CARL: Third from the left.
Phrase to include: “Stop grinning.” “I can’t. It’s been stuck to my face.”
Carl rubbed his face and turned away from watching the older boys. Jack had eaten a frog. With as hungry as he was, he couldn’t really blame him. He watched Lissie walk back towards her brother. She reminded him of his mother somehow. It must be the blond hair and her large dark eyes. His heart throbbed painfully and he swallowed at the memory of his mother. It had only been a year since he had last seen her. Much more recent than all the others had seen their parents. He missed her terribly and could not seem to put it behind him the way the others did. When he was seven, his father had left to join the navy. Rather, he had been conscripted. He didn’t’ remember much about his father. It had been a long time ago. But what he did remember was how happy father had made his mother. They had been such a happy family. So full of laughter. One moment stood clearly in his memory of when they were all together. They had been eating dinner and teasing each other.Read More »
*disclaimer* I have only used Createspace, so I can’t really speak knowledgeably about the other companies out there. I just am explaining why I chose Createspace and what some of the Pros and Cons were for myself.
There are a few reasons for this blog post. I feel like people as me a lot why I chose to self-publish, and that is kind of a different post all-together. However, why I chose Createspace in particular to self-publish is the topic of this post.
Reason number 1
The main thing that drew me to Createspace is that they are a company owned by amazon and once your book is published, it is available on Amazon for sale.Read More »
Character: Second from the left.
Line to include: “Did you just-” “Yep.” “But wasn’t that-” “Yep.” “Will you just-” “Nope.”
Lissie rubbed her hands together in front of the fire. She was more scared than she cared to admit. She had been through a lot. She missed her mother and father and all of her younger siblings. She took a deep breath. She had to be strong. She hated the thought of leaving her younger siblings behind. They had no idea where they were, and time was short, she knew in her mind that there was no way they could safely find them all right now. But her heart begged otherwise.Read More »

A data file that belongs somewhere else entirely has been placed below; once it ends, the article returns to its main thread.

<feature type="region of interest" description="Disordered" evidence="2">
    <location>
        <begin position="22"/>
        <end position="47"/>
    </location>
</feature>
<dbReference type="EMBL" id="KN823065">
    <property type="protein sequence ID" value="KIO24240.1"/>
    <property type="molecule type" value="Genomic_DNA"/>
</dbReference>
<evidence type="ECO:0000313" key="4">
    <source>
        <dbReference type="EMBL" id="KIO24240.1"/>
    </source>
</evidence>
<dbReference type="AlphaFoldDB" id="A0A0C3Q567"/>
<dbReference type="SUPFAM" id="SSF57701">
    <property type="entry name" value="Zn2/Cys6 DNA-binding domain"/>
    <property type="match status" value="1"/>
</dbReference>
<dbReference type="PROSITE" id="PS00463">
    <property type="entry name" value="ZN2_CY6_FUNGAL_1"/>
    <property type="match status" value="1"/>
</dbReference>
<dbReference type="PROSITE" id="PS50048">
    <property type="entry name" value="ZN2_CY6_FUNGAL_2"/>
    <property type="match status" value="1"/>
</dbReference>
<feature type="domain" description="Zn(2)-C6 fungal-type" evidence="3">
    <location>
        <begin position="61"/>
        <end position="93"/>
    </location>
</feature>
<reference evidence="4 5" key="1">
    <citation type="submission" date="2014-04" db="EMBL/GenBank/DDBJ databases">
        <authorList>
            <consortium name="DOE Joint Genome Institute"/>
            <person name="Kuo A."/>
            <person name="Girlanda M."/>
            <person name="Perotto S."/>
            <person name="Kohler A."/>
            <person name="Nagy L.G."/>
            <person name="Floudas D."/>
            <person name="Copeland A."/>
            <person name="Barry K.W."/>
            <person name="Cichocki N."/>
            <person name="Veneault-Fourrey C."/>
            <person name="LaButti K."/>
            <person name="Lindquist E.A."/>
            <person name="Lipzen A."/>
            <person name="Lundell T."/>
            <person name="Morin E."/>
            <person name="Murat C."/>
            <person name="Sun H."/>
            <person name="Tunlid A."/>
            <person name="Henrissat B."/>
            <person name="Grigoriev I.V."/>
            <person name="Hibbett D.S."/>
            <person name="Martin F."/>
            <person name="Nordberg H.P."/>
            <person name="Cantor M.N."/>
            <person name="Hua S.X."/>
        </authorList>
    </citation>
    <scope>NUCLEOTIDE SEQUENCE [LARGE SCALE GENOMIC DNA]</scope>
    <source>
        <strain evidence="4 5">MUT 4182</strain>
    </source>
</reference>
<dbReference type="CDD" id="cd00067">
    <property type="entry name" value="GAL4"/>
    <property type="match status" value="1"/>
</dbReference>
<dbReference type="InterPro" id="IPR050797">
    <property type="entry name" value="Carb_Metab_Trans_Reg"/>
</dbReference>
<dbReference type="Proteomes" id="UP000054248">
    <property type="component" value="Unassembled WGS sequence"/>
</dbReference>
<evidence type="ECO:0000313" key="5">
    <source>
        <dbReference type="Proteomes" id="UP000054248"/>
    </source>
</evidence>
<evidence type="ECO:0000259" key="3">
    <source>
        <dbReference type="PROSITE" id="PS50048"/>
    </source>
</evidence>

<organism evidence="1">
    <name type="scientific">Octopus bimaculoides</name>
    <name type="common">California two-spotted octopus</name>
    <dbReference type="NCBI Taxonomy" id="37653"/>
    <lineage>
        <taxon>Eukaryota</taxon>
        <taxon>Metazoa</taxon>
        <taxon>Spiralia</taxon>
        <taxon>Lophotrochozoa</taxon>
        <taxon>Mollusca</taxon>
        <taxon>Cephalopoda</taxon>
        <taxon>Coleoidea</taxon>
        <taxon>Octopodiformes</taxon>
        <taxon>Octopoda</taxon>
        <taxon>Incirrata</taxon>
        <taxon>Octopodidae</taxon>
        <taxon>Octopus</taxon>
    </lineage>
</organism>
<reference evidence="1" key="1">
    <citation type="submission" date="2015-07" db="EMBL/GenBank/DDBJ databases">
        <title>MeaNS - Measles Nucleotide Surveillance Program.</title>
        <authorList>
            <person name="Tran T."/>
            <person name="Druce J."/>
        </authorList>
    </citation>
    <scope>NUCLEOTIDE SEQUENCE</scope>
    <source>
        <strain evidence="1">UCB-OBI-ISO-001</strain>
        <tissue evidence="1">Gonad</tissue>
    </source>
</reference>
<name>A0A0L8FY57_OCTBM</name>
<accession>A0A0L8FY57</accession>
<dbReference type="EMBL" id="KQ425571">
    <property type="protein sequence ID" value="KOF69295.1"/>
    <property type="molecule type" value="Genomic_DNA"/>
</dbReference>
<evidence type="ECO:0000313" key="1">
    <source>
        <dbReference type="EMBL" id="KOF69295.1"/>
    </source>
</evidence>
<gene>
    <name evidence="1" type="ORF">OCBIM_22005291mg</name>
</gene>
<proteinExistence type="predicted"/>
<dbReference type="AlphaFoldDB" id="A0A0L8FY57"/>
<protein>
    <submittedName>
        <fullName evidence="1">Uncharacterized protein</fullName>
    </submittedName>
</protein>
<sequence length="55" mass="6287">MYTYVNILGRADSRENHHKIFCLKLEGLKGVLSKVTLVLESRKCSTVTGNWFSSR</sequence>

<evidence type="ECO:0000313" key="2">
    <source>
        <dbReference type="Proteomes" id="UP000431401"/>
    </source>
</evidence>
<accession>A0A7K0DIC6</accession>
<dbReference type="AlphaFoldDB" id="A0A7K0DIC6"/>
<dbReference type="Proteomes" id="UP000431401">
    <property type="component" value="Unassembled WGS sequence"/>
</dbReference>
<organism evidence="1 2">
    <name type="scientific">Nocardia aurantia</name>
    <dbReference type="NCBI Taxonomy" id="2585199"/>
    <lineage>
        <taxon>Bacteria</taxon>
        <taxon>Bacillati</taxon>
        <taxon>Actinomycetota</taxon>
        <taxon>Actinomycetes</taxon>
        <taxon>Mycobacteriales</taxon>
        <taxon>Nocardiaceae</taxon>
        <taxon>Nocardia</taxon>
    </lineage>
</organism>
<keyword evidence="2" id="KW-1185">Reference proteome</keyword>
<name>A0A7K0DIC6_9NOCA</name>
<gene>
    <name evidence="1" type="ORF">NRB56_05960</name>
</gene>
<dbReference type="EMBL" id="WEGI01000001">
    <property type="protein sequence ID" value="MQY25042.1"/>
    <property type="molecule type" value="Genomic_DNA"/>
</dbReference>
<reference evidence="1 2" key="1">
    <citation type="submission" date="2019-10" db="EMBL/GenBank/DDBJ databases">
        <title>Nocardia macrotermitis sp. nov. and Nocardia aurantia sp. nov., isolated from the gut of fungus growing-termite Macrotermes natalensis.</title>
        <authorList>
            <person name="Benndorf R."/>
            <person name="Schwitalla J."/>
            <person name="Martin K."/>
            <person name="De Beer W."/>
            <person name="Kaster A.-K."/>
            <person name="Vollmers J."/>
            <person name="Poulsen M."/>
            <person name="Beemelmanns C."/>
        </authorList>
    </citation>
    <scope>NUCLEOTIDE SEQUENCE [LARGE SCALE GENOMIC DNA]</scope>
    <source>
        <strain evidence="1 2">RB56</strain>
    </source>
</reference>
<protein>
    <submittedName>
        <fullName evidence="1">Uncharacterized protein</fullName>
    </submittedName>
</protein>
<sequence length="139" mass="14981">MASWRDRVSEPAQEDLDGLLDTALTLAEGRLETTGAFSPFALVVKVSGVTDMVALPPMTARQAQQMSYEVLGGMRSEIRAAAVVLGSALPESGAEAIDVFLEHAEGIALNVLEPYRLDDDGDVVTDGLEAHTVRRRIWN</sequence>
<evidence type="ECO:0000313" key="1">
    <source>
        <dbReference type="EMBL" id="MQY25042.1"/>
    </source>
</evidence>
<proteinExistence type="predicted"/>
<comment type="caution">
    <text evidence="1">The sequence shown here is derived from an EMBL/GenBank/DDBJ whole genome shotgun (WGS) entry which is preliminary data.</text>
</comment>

Two summers ago, I was a part of a email writing group. We had a lot of fun, but over the summer we were give a pictures that had 10 characters in it. We were also given 10 phrases that we somehow had to incorporate into each persons story. Over the course of the 10 weeks, we wrote a character per week and I thought I could share it here. I will do one character per week, as we originally wrote it. Some of the stories may be somewhat ludicrous, odd, or strange depending on what phrase we had to work into the story. I will also have you know, I wasn’t in charge of picking any of this. Our group leader did. LOL! Which made it quite interesting, having no control over what we were to write. I wanted it to be somewhat cohesive between the weeks though, so I set it in a fantasy/dystopian genre. It was very different for me, but here it is. Also, I did write this two years ago and it isn’t anything publishing quality. Just some fun bit of a writing exercise. I hope you enjoy! I also wrote it starting with the character all the way to the left and working my way to the right each week.
Phrase to include: “I just realized how dangerous this could be.” “I’ve known it all along.” Read More »
“Don’t be too wordy.”
I have actually received this one a lot. While I agree to an extent that maybe it isn’t a good idea to spend three paragraphs describing the color of someone’s eyes, the extent to which this advice is used is not a good approach. I have seen people take out whole chunks of description and explanation to avoid being too wordy. Leaving holes in the story and making me ask too many questions.Read More »
“Write like you talk”
I personally haven’t received this one very much in my life. Which I am glad of. Because if someone told me this, I might just punch them in the proverbial teeth.
This advice, while possibly a good idea when it comes to dialogue, is nothing short of a disaster when it comes to descriptions or the rest of the book. While one shouldn’t open a thesaurus and start using ginormous, multisyllabic words no one has ever heard of, we should seek to elevate our language. The average American has a working vocabulary of 3,000 words. Shakespeare had 54,000 words.
Let that sink in a moment.Read More »
“Write what you know.”
This is one of the most prevalent writer pieces of encouragement that I have heard. I can’t even begin to tell you the amount of times I have heard it, read it and said it to myself. It wasn’t until a year or more ago that I put my foot down.
ABSOLUTE RUBBISH!Read More »